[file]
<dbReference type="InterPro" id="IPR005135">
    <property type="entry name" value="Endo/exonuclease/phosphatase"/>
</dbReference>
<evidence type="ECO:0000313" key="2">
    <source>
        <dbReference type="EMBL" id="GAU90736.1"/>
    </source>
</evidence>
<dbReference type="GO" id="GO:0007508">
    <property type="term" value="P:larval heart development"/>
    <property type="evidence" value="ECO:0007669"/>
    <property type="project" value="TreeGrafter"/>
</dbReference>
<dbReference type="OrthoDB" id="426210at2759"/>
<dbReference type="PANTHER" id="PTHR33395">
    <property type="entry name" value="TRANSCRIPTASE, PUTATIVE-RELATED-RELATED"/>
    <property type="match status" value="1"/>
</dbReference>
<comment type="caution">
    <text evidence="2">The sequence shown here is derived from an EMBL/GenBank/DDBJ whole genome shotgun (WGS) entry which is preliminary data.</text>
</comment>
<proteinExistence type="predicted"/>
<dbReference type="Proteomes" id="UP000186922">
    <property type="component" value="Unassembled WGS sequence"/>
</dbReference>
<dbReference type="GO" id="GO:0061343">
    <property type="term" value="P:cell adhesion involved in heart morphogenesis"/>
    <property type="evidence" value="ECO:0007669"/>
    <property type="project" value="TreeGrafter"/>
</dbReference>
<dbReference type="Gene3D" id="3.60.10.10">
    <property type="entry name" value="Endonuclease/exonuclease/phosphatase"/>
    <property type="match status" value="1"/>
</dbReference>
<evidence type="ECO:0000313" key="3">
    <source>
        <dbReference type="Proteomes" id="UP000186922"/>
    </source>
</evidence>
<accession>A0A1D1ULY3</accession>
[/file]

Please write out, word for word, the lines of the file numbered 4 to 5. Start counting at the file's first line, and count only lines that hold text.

<evidence type="ECO:0000313" key="2">
    <source>